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How Millennials’ Lifestyle Choices Are Affecting the Economy

Times change fast, and as one generation heads into retirement, the world they once knew is unrecognizable. That’s how baby boomers feel looking at the world dominated by millennials, who are mostly their children. Millennials – born between 1981 and 1996 – are now the largest age group in America, making up 22 percent of the population. That makes baby boomers – born between 1946 and 1964 – the second largest age group at 21 percent. Baby boomers are now either headed to retirement or already in independent-living centers. Meanwhile, their millennial children are just beginning their adult lives. Because they’re such a big percentage of the population, their purchase decisions shape the economy and change the idea of the American Dream.

Millennials are more career-driven

Millennials are often criticized for killing industries that their boomer parents helped to flourish. For instance, they are the reason the cereal industry has seen a slump these recent years. This is because they prefer things that they can easily eat on the way to work and require minimal cleanup. Sandwiches and breakfast burritos are popular choices among this age group.

Their work habits are also different from other generations in that they’re job-hoppers rather than career ladder-climbers. This may be because they want mentors, not bosses. On top of that, they also want a better work-life balance. Wanting more control, some of them are dropping their nine-to-five jobs for self-employment.

These new demands from millennials, the most populous generation in the labor force, are changing today’s workplace. Companies are now moving towards becoming more employee-centric than customer-centric. They’re also working hard to become more socially and politically involved. Companies need to meet these demands if they want to stay in business because millennials are projected to make up 75% of the labor force by 2025.

Millennials are more health-conscious

In the same vein as their valuing work-life balance, millennials work harder to be healthy than older generations. Their access to technology helps them to keep in touch with their physical well-being. They prioritize their mental and physical health. But being a generation that’s active on social media and the internet, they’re also the most prone to suffering the negative emotional impacts of media consumption.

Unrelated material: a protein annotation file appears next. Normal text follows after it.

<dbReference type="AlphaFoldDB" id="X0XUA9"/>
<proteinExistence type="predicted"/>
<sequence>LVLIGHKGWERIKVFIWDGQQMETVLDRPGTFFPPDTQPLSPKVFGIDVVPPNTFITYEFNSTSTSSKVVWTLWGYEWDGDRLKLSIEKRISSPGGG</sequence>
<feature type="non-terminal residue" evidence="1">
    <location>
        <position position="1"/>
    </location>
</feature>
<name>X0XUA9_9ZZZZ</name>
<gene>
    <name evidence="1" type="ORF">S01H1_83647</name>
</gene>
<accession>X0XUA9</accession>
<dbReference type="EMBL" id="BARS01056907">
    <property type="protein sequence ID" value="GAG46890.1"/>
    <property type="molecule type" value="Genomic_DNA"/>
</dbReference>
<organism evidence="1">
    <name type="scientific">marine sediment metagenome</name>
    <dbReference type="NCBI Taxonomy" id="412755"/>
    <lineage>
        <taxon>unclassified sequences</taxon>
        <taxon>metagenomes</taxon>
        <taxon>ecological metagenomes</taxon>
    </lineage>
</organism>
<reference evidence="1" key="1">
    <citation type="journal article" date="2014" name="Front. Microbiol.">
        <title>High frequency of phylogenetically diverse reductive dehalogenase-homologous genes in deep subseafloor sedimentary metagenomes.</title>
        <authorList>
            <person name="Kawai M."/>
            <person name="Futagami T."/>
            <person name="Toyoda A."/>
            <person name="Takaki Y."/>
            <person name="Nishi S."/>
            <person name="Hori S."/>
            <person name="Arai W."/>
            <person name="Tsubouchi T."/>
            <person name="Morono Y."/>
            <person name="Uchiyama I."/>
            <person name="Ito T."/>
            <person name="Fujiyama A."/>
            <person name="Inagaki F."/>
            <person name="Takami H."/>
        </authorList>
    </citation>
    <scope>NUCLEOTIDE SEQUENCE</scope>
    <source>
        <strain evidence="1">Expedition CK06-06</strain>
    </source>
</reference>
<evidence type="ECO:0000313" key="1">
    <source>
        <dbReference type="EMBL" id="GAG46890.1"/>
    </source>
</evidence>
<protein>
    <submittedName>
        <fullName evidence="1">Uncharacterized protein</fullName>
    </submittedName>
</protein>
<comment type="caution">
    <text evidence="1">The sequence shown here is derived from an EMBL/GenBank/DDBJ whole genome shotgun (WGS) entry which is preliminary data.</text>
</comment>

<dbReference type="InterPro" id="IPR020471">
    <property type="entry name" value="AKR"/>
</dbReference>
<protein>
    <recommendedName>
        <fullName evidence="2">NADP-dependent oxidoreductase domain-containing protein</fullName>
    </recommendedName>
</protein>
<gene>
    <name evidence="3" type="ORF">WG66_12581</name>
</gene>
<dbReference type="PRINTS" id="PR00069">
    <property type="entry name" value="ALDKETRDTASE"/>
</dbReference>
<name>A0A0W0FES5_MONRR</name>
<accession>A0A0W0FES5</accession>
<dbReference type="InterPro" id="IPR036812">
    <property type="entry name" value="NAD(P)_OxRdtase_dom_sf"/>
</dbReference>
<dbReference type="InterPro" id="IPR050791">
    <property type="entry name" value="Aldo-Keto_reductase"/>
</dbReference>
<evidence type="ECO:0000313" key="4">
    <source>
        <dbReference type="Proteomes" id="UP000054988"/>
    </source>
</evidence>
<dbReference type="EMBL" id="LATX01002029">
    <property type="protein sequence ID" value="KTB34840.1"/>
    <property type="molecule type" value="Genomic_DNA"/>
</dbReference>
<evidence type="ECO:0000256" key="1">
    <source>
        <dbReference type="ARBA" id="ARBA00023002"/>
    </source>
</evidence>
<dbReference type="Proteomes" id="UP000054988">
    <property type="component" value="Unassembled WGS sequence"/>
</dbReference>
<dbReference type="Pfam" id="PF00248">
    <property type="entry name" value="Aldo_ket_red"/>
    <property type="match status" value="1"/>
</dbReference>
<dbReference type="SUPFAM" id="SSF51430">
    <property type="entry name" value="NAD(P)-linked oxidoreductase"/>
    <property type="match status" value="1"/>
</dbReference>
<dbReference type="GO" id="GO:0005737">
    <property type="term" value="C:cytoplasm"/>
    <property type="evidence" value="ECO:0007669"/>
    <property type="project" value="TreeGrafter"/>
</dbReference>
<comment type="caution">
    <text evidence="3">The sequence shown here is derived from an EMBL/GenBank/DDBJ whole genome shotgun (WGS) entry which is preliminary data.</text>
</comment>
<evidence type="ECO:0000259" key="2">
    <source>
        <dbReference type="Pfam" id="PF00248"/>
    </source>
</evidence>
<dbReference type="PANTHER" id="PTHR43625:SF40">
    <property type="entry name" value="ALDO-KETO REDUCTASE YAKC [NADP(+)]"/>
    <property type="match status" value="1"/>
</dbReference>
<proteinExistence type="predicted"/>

They’re also more environmentally conscious

They’re the most educated and knowledgeable generation. This is partly because of their access to and their daily use of the internet and social media, from which a person can get much information. This has made them more environmentally aware than previous generations. Recognizing that large corporations have a massive carbon footprint, they’re also more supportive of small businesses. This is harming traditional shopping centers and department stores such as Macy’s.

They’re not as financially stable as previous generations were at their age

stressed about money

This is mainly because of increased debt for generations after boomers. When baby boomers entered the market for their first home, houses were incredibly affordable. This allowed almost half of the baby boomer population to buy their first home between 25 and 34 years old.

Meanwhile, their millennial children are renting for longer and putting off buying homes, effectively hurting the starter home market. Having grown up during the 2008 recession, they know to be more careful with their finances. Additionally, student debt is at an all-time high, and many millennials are likely to be paying off their loans years after they’ve graduated.

They’re putting off marriage and starting families

Environmental consciousness, a career-driven mindset, and lack of financial stability all make up why millennials don’t want to have kids. This was already the case before the Coronavirus hit earlier this year, but the pandemic has only served to aggravate this issue further.

The low fertility rate and lack of millennials’ financial stability is bad news for their baby boomer parents – and not just because they won’t be getting grandchildren immediately. Baby boomers bought or built their homes when the average American home had become bigger than previous generations. But because millennials are delaying having children and are waiting to become more financially stable, they won’t look twice at houses with too much space for their needs. But this is bad news for baby boomers because they need the money of millennial homebuyers to help them through retirement.

Millennials are unfairly criticized – often by no less than their baby boomer parents – for leading radically different lifestyles than previous generations. But they can’t be blamed for changing their lifestyles to suit the economic situation they’re living in. At the same time, it’s understandable that boomers are frustrated with millennials’ lifestyle choices since their retirement depends on them. Change is part and parcel of the passage of time, and the best thing we can do is anticipate changes and be prepared to adapt to them.

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